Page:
After raid, hacker releases 'bible' for PS3 reverse engineering

Graf_chokolo tells blog readers about Sony allegedly raiding his house and urges readers to redistribute his files on reverse engineering the PlayStation 3 in retaliation.

Elinor Mills Former Staff Writer
Elinor Mills covers Internet security and privacy. She joined CNET News in 2005 after working as a foreign correspondent for Reuters in Portugal and writing for The Industry Standard, the IDG News Service and the Associated Press.
Elinor Mills
2 min read

A Playstation 3 hacker says he has released information about reverse engineering hypervisor technology used in the PS3 after his home in Germany was raided earlier this week, reportedly at Sony's request.

In a comment to a post on his PS3 Linux and Hyper Reverse Engineering Blog, Graf-chokolo writes in the comments section: "Guys, SONY was today at my home with police and got all my stuff and accounts. So be careful from now on."

After several readers expressed doubt about the legitimacy of the post, he says in another comment: "Guys, I don't joke, it's serious. And to prove it, I kept my word and uploaded all my HV reversing stuff. Upload it everywhere so SONY couldn't remove it easily. Grab it guys, it contains lots of knowledge about HV and HV procs."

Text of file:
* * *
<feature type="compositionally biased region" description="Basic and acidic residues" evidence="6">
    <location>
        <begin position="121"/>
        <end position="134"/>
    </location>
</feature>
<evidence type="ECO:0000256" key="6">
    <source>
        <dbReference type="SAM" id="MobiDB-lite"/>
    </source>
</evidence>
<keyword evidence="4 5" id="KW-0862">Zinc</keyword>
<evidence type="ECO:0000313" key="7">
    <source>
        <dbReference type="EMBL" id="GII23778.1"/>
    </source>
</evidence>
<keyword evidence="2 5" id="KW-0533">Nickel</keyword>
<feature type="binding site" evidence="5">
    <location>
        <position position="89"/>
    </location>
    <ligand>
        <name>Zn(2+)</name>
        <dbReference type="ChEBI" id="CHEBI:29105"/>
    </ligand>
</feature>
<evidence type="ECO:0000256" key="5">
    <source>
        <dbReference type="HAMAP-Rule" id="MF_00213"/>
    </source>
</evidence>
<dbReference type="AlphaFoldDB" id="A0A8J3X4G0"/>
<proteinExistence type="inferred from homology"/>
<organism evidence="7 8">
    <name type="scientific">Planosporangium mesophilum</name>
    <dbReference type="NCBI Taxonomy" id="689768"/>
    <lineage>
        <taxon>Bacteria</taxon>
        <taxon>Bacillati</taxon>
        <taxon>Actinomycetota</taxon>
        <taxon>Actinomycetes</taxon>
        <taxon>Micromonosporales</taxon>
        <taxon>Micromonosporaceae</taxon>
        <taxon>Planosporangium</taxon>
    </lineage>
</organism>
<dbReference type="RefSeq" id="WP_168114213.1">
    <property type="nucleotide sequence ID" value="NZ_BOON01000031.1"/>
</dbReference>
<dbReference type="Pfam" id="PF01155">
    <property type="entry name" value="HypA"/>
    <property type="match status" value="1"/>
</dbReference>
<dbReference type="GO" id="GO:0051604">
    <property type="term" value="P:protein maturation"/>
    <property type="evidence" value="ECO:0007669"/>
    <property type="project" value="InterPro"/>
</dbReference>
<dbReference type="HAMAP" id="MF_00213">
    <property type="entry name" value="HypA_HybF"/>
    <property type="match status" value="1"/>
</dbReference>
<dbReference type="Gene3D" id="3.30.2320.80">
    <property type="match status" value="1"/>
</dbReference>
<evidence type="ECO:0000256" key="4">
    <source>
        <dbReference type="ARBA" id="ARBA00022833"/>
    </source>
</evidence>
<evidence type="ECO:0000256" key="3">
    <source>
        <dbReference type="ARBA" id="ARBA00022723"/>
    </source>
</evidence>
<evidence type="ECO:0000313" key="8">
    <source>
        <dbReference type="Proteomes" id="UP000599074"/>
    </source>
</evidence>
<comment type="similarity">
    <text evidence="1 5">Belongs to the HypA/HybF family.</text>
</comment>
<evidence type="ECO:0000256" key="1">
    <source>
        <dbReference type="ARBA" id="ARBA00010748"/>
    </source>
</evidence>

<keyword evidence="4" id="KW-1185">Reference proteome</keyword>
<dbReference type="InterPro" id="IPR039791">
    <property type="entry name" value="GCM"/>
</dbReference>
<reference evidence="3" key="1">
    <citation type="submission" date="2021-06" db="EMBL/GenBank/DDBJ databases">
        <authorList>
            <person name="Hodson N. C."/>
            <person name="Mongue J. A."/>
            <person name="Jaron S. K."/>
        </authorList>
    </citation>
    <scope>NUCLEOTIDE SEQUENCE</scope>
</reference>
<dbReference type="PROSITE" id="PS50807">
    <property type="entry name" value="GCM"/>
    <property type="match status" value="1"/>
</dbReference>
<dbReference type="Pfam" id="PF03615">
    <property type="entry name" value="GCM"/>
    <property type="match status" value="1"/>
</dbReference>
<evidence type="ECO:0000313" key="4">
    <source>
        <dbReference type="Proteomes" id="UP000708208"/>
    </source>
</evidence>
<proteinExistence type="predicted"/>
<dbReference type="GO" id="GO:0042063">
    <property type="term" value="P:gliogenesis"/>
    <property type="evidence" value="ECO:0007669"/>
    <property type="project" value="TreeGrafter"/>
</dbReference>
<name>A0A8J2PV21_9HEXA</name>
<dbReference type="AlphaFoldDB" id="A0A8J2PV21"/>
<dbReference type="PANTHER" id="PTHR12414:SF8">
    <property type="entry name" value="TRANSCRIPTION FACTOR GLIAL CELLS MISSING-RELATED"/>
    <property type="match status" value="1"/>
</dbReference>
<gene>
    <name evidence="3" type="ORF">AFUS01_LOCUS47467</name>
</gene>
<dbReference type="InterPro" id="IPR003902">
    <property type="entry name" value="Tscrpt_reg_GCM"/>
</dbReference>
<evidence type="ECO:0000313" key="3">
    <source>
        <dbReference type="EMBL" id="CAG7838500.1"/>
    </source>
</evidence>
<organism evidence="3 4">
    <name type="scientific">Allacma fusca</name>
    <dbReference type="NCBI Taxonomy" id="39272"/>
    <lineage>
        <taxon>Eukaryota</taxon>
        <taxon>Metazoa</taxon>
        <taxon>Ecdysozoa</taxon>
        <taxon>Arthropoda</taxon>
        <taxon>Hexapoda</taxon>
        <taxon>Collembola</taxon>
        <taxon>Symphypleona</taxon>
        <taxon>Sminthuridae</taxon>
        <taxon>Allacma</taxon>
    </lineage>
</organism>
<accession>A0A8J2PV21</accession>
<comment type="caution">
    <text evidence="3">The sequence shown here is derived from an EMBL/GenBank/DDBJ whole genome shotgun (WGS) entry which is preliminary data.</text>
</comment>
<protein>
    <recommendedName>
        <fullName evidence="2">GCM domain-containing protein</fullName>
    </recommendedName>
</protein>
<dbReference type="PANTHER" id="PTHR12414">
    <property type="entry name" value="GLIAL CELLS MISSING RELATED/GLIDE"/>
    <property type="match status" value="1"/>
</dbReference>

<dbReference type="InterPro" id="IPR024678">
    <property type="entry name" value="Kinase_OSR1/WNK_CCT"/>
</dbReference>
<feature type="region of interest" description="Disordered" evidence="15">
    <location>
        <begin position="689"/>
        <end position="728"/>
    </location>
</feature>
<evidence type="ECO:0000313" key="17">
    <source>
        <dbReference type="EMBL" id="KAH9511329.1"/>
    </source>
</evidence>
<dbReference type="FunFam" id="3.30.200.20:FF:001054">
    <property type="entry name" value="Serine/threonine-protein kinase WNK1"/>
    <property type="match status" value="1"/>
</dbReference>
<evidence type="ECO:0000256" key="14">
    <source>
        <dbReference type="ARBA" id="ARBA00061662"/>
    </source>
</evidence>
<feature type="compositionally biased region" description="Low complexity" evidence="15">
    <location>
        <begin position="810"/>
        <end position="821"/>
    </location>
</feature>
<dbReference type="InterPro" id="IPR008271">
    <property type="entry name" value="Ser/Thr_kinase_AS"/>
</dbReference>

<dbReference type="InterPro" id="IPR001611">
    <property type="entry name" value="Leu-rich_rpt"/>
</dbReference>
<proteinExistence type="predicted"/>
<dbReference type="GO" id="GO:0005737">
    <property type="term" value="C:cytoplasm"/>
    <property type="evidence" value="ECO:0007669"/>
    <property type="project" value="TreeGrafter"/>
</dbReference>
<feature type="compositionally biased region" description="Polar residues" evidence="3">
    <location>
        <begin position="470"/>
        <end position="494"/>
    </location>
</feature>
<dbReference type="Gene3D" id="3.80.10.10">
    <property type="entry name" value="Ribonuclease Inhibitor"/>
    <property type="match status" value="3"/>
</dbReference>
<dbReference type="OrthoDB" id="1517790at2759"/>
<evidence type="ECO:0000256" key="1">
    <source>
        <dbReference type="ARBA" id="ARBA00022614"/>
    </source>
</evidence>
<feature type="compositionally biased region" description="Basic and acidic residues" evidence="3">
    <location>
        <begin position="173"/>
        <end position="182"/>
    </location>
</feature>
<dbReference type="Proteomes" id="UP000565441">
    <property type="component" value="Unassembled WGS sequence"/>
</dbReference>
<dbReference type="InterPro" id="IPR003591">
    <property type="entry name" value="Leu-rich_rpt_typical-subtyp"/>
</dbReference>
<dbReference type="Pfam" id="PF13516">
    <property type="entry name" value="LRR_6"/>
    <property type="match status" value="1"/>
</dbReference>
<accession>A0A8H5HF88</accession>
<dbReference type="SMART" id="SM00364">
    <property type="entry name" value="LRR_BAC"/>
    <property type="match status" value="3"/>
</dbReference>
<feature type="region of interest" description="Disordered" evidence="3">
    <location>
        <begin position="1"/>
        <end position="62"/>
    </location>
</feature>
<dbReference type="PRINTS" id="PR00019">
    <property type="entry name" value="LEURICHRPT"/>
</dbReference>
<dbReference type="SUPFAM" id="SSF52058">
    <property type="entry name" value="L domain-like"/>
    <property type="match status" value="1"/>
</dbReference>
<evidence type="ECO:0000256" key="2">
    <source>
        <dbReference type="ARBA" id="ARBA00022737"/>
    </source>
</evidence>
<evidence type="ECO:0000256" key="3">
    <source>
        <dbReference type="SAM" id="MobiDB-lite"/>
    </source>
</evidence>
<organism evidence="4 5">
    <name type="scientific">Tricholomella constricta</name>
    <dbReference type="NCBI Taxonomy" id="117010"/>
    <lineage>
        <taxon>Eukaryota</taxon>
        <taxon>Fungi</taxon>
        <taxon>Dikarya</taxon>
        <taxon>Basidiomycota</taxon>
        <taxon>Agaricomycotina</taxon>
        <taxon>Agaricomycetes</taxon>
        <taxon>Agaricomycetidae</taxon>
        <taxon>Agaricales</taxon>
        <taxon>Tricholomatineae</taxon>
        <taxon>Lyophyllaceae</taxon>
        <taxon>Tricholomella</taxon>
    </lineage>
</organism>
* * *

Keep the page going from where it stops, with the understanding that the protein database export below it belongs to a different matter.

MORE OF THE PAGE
He writes: "Here is my HV bible" and provides four links to sites where he placed his files. As of this afternoon, the files had been removed from three of the sites, with one of the sites citing a copyright complaint.

Sony did not immediately respond to an e-mail request for comment, but gaming news site Kotaku reported that a representative from Sony Computer Entertainment Europe had confirmed the raid.

Sony is taking aggressive action against PS3 hackers. Last month, Sony requested a restraining order against George Hotz for releasing a jailbreak for firmware version 3.55 that allowed people to run home brew applications on the console. Sony says the action violates the Digital Millennium Copyright Act and the Computer Fraud Abuse Act, but Hotz disagrees. Game consoles are not mentioned in the DMCA. A U.S. District Courtruled in Sony's favor, granting a temporary restraining order.